Do Overs with a Difference

Sometimes you have a chance to do something over and make it better. For example, I’ve chosen to re-purpose some beautiful yarn, and have finally found the perfect project for it.

Do Overs – Fiction & Non-Fiction

As I’ve been working on this Hitchhiker scarf project, I was also reading the book Life After Life by Kate Atkinson about a girl who has no choice but to live her life over and over again. Looking at all the odd balls of yarn that I was re-using for the 3rd time, I thought the coincidence of “do overs” was enough to combine a book review + knitting for this blog post.

Yarn Do Overs with Tamdoll's Hitchhiker
I keep this project in my handbag and work on it at odd times when I’m stuck waiting somewhere. The pattern is pretty simple, the yarn is working up beautifully, and I’m pretty sure it’s a keeper! The first time I blogged about this yarn was when I crocheted an entire cardigan with it then ripped it all out. The yarn, Elsebeth Lavold Silky Wool, is super soft & squishy – the garter stitch is a great fit for it. This time around I do have a lot of ends to work in because of the mess I made unraveling the first go-round (sigh), but it’s not that hard, just tedious.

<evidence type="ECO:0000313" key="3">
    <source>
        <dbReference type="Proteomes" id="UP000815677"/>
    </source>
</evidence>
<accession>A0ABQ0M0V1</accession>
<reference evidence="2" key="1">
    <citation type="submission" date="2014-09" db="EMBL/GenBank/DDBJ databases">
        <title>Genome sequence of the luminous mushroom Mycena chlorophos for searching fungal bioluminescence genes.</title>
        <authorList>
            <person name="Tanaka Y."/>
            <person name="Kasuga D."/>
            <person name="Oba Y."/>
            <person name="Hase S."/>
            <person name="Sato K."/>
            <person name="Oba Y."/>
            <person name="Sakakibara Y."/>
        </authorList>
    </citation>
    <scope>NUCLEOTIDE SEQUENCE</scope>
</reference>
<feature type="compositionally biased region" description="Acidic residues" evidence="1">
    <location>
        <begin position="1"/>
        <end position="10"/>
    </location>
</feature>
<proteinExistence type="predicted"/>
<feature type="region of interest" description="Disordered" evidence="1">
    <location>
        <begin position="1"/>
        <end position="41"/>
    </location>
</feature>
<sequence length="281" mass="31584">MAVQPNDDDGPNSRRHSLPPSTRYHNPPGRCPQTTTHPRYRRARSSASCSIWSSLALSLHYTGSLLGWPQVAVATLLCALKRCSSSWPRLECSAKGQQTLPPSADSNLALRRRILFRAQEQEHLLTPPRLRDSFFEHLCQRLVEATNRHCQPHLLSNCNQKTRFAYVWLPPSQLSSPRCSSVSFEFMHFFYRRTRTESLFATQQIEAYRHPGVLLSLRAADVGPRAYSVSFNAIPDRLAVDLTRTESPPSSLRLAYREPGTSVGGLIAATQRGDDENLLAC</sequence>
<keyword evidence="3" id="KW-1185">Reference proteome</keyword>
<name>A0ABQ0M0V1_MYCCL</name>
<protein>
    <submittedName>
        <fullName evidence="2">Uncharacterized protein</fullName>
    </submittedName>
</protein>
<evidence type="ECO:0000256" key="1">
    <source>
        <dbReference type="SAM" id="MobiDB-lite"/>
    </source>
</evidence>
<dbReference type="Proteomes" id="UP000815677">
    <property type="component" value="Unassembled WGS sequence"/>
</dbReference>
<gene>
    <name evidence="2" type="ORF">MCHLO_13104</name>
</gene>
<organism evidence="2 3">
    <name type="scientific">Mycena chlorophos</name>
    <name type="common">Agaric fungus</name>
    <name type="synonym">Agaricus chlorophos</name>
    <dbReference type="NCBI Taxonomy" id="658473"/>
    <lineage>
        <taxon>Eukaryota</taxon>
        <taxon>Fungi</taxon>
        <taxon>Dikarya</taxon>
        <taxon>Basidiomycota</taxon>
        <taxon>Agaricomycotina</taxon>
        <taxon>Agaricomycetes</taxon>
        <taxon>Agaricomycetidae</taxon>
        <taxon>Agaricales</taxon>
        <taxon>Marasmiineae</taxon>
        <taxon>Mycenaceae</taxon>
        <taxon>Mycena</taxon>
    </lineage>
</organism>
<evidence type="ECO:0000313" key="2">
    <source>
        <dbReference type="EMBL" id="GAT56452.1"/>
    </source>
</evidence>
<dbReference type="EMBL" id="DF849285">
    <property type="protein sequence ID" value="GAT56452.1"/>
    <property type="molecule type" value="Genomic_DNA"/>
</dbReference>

Onto the fiction part of “do overs”…. I’m going to work on my book reviews. To date, all I’ve been able to come up with is “I really liked it, I think you should read it, too.” From here on, I’ll be trying to write enticing reviews, without spoilers, that will convey my opinions just a little bit better. Here goes…

Life After Life by Kate Atkinson (Audio version narrated by Fenella Woolgar)

“What if you had the chance to live your life again and again, until you finally got it right?”

Beginning in 1910, leading up to WW II through 1967, this book travels through the birth and life and death of Ursula Todd, again and again and again. In each iteration, she follows a slightly different path, with slight variations – some subtle, some dramatic, and she lives an entire new life each time.

This re-living experience was not like a “Choose Your Own Adventure” book; there weren’t always clear-cut decisions each time that would change the path that Ursula took. Over the course of lifetimes, author Kate Atkinson shows us how Ursula’s path led her to be a victim of circumstances, at other times a triumphant survivor, and everything in between.

What if you could live your life again and again? The responsibility, the foreshadowing would drive me crazy. What a burden to bear and repeat, endlessly. To what purpose? Could you save the world? To whose purpose? Would you change history for your loved ones or the greater good?

I found the book fascinating, and listening to the audio book was riveting. I never found the story repetitive, the details given in each chapter kept Ursula’s story fresh every time she lived it. I cried, more than once, and still, I kept listening.

Well done and makes me want to read more of Kate Atkinson’s books.

I’ve always loved reading, and now with audio books I get to knit & enjoy a good story at the same time.

*Disclaimer: The Amazon links provided are affiliate links, I may be compensated if you make any purchase on Amazon.com after clicking through. Thanks for your support!

Drying Herbs